Here's How Women Are Reporting Domestic Violence Cases Using A Red Dot

by | September 23, 2020, 10:50 IST


Lockdown has created an opportunity for us to spend some quality time with our loved ones, but it doesn't seem to be true with many women being locked up with their abusers. Bengaluru based social entrepreneur Iti Rawat's Women Entrepreneurs For Transformation (WEFT) came up with a signal that could be used by the victims to report them being abused. "When the country signalled a nationwide lockdown, the domestic abuse cases were on an all-time high," said Rawat. "Our WEFT foundation works towards the gender diversity gap in the startup ecosystem. During the lockdown, we reached out to our entrepreneurs to check on their well-being and if they encounter any issues due to COVID. To our shock, one of our members sought help regarding domestic violence" explained Rawat, who also said she came to know about a previous employee being subjected to abuse at home. Rawat's efforts rescued them both. "I started reading about the real issue and realised that this is a global shadow pandemic which does exist in every third household and 88 per cent of times the cases go unreported."

They are either unable or afraid to call the police or seek someone's help. This is where the Red Dot initiative comes in. It is a simple thought of placing a red dot on the palm. The citizens who see the red dot on the palm can either get in touch with WEFT through social media or email, or they can also call 181, which is the toll-free number to get help.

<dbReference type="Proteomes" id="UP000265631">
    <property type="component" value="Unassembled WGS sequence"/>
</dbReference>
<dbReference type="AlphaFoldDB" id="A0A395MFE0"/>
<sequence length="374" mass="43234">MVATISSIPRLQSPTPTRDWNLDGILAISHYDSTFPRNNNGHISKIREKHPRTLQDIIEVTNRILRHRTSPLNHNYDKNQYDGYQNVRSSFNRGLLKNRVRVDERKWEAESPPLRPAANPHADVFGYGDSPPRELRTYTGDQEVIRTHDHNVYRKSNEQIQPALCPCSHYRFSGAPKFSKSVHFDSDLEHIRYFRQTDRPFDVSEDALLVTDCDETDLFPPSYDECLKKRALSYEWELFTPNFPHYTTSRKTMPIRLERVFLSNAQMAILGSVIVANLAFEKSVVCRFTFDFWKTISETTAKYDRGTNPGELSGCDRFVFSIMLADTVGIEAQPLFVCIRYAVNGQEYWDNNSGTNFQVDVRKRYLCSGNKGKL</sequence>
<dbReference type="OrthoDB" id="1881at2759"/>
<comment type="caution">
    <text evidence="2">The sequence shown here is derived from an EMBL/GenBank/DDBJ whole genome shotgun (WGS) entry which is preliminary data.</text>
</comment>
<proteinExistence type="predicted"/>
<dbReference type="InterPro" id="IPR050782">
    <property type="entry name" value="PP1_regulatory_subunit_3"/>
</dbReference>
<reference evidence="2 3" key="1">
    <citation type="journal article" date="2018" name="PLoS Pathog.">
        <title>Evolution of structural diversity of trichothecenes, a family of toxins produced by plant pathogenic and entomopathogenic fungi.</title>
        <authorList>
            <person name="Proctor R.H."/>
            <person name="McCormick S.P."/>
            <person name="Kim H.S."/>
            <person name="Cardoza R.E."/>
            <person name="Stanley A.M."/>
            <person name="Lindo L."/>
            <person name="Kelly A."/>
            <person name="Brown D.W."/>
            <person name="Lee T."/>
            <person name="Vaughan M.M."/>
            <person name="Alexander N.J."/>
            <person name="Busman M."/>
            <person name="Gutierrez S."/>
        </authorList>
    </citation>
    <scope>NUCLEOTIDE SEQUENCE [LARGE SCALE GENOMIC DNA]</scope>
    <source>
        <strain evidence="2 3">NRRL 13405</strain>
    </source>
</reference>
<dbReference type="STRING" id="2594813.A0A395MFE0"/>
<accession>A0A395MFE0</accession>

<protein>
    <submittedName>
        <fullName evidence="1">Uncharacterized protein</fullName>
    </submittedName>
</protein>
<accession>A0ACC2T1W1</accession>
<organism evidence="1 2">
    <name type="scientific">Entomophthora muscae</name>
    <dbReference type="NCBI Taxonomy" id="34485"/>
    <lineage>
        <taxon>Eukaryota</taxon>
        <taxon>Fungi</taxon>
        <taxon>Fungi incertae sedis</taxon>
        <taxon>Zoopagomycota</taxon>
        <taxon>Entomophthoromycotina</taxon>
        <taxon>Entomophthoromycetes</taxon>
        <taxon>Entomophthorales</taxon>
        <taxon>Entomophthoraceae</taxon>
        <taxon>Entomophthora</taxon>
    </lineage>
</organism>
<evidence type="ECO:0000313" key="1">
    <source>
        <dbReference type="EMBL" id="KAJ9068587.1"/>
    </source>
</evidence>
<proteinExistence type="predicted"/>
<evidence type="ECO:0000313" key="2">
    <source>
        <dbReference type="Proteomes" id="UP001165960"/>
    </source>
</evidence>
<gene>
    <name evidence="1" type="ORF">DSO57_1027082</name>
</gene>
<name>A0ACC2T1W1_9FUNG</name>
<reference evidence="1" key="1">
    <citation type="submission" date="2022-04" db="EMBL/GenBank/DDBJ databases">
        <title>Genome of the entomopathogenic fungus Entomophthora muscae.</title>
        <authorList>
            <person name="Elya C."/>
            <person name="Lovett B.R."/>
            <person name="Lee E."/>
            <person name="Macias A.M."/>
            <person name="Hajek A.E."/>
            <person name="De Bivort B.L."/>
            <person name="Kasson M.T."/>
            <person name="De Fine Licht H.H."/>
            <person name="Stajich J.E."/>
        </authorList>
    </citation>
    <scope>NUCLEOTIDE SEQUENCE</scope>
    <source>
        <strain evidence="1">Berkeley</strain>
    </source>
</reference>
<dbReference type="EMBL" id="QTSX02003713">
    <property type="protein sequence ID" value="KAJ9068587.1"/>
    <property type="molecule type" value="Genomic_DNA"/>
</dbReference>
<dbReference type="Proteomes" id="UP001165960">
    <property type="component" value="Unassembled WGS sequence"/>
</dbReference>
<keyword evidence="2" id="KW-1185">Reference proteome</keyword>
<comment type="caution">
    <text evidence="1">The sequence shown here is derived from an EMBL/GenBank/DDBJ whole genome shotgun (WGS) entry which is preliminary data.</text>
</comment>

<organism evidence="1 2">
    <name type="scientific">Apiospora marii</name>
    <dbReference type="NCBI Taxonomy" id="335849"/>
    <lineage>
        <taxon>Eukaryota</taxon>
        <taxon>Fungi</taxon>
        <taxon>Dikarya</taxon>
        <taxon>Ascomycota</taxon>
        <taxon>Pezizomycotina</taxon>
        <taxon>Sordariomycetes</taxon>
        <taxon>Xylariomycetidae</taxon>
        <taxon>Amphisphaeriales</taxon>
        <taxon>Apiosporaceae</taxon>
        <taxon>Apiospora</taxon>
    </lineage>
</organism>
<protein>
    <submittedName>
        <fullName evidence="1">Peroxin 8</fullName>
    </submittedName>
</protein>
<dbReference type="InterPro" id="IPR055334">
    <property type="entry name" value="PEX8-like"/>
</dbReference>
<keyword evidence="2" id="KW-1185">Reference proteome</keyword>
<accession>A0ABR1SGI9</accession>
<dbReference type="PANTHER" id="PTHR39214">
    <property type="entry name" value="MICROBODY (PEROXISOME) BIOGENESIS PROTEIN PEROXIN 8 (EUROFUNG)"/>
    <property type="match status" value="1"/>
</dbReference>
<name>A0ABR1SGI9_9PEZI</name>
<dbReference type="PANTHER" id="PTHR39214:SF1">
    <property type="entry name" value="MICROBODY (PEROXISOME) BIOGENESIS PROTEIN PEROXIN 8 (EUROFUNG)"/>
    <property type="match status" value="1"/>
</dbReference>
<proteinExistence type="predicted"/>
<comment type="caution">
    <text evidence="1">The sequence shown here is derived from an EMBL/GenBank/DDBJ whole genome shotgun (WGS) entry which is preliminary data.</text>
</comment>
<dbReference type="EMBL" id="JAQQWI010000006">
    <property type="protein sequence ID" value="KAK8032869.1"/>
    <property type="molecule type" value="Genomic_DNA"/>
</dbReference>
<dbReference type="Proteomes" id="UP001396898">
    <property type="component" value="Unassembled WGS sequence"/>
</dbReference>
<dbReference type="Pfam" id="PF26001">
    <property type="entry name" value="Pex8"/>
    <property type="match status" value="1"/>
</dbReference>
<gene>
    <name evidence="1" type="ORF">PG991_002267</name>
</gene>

"A red dot is a symbol of power or Shakti. A victim needs a lot of courage to break the shackles and societal norms."

Since the lockdown, the domestic violence cases are at an all-time high. Uncertainties such as loss of a job, pay cuts and a new way of dealing with the family, has led to frustration which naturally was taken out on the vulnerable members of the family - the woman. WEFT's Red Dot initiative has received 180 calls, and they have managed to rescue 70+ domestic violence victims. "We have already come across the gruesome act of the lady in Shamshadbagh who committed suicide, later when the case was probed; the CCTV footages showed how her husband beat her up. Another case where a judge of a high court was found beating her daughter-in-law along with the whole family, while her one-year-old son desperately tried to rescue her," recalls Rawat, who focuses on how to make the victims openly talk about the abuse, thereby ensuring that they get timely help.

Rawat says India is considered as one of the most unsafe places for women to live. She urges the need for more stringent laws. "Apart from the law, the change should start within us. There should be no difference shown to a daughter and a son, living in the same household. The boy should be taught how to respect a woman," added Rawat who feels one might raise a 'wife beater' if they end up seeing their mother being abused by their father. "Gender discrimination in our family has to stop before we move towards a safer place for women for our younger generation."
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